I will say that I wish my van would have communicated a little better on what we were all bringing. We really only needed one pack of baby wipes for the van (we had three and I ended up leaving my full pack of baby wipes in Key West because I couldn’t carry it on the plane) and one jar of peanut butter and bread ( I think we ended up with three of each?).
As far as snacks go, I was sick of trail mix by the end. I wish I had brought more salty eats like sandwich meat or something. We were smart by stopping for real meals after all of our legs. That was probably the smartest thing we did.
Clothes-wise, I was happy to have all three outfits already packed away in separate ziploc bags. It really did make each outfit easy to grab instead of digging through all of my stuff. It was also nice to immediately put the smelly clothes back in. I lived in my PINK sweatpants between each leg. My flip flops unfortunately broke before we left Miami, so I wish I had brought another pair.
Some teams went all out with sleeping bags, blow-up mattresses, hammocks (yes, hammocks), personal coffee makers (people were plugging coffee makers outside the gym at the high school), grills, and about a million other things that just took up a lot of space and really weren’t needed. We were fine sleeping in the van and drinking the crappy coffee provided. I say less is more with these races. I didn’t even bring a pillow and was fine with just my towel to rest my head on and my blanket to wrap myself up in when needed. I never even pulled out my laptop, ipad, book, or magazines once during the trip. We sort of entertained ourselves.
I did wish I had the disposal toothbrushes that already have toothpaste on it. Those would have been nice!
Do you think the experience would have been as much fun if you ran a different location? (i.e., NY, or MA?)
Yes, I think it would be! I’m a little spoiled with the Miami to Key West route we had, but EVERYONE I know that has done an overnight relay has LOVED them.
How were the night legs?
Gah. I didn’t have any. This is a fact I thought I would be happy with because I’m not a big evening runner and the idea of running XX amount of miles at 2:00am with only 2-3 hours of sleep is not an appealing one, but everyone RAVED about their night runs. They loved them and those legs were my fellow teammates’ favorites.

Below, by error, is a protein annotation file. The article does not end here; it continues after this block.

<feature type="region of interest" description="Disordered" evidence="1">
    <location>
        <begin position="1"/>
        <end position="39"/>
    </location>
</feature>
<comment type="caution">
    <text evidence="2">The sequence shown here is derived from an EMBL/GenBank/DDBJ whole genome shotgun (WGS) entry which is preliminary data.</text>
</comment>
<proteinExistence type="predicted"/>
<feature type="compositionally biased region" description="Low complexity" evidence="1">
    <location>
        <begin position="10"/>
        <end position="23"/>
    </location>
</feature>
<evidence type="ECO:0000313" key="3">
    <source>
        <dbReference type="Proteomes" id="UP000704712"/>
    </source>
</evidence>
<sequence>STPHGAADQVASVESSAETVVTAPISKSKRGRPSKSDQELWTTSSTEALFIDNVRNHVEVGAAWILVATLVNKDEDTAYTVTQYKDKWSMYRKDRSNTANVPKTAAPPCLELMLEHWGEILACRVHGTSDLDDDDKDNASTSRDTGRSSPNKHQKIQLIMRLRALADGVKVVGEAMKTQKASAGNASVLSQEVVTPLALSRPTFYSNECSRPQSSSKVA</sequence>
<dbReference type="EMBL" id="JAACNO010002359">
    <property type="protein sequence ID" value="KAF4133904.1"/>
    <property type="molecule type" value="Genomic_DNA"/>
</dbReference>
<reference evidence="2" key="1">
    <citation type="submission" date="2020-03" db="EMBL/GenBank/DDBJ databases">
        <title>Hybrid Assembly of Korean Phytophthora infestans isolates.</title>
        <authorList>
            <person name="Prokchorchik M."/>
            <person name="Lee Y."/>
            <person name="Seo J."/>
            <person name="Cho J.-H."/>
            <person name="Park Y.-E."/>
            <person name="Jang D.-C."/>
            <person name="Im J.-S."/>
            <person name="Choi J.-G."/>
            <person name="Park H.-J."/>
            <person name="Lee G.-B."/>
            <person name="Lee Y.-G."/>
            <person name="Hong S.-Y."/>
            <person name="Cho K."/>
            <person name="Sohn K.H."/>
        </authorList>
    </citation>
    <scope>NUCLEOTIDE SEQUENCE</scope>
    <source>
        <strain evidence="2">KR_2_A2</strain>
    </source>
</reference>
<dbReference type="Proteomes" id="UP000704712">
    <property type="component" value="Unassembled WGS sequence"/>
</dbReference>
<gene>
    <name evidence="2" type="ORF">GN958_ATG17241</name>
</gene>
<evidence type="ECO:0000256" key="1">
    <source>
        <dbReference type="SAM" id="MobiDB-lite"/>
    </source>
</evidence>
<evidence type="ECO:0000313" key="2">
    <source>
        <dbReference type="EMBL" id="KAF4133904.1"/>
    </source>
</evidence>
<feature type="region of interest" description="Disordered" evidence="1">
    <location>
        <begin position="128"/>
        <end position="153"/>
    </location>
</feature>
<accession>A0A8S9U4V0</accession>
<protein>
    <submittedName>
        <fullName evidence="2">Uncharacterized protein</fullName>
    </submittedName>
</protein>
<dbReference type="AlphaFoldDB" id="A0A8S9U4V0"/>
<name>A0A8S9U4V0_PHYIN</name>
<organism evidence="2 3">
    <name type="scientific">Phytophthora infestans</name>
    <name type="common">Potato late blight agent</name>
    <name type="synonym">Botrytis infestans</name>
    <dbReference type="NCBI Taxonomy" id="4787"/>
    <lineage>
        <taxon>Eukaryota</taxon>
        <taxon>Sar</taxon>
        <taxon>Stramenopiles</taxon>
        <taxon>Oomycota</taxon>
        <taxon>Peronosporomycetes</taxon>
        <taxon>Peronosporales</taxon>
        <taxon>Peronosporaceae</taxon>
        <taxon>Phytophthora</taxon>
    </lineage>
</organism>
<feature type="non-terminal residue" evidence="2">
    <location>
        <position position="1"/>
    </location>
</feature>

To be fair the night runs were some of the more beautiful and interesting legs of the whole course. After nightfall our first van of runners enjoyed some somewhat scary, but equally as exciting legs through the everglades, then our van took over just as we were going over some pretty cool bridges and had some very pretty views of the moon over the ocean. The night runs were also much cooler temp wise than the awful heat of the sunny day legs.
If I did this race again I would request some night runs just for the experience.
Was your stomach thrown off by all the running and junk food?
I’m very lucky. I have a stomach of steel. I ate a ton of food my body wasn’t used to (donuts, Chili’s, cheap Domino’s pizza, etc) and was fine. None of my other team members seemed very concerned with what they were eating or when. I actually thought this weekend would be an all out snackfest, but I’m pretty sure I ate more than anyone else in the van. Most of my teammates would have a piece of bread with peanut butter before their leg, then wait until the last runner (me!) was done for a real meal.
I helped myself to the bag of homemade trail mix, cookies, and chips throughout the race and had some almond butter and bread before my leg and a Gatorade right after. I grew tired of the snacks really quickly and was so thankful we stopped for real meals along the way. Totally worth stopping for real meals when you do these.
Who drove the vans?
We all took turns. Some teams had designated drivers, but we were fine just switching off. Another person would have taken up extra space and I’m sure they would have been just as tired and wanting rest too.
I’m curious how much Ragnar cost with travel, rental vans, etc.
As I mentioned above – and will continue to mention over and over again – our team leaders were AMAZING and so well organized. They’re also VERY trusting and paid for everything up front and just told us what we owed at the end.
The registration fee for one 12-person Ragnar Relay Team is $1200 or $100 a person. Derek and I paid that up front, way back in March.
The van rentals, shirts, and hotel stuff was all fronted by our leaders. A couple of days before race day she sent Derek and I a total of $262 each that we then repaid her via PayPal. Our total was a bit more because we stayed in the hotel until Tuesday, I think everyone else was $100 less.
Gas was on a per-van basis. One person volunteered to put all the gas on their card and the deal was we would all split it up at the end. I still haven’t heard a total from that person, but the other van had a total of $34, so I’ll just round up from there.
Plane ticket home (SOOOOOO worth it!): $59
So, not including food, our total came to roughly $361 each.
Considering that’s about how much my plane ticket + registration fee will be for Flying Pig in May, I’d say this was comparable to any other out of town race. We’re just lucky we didn’t have to travel anywhere crazy before the initial race start.
This post is LONG and I could probably keep rambling on with what I learned. If you have any other questions please leave them below and I’ll try my best to answer them as they come in!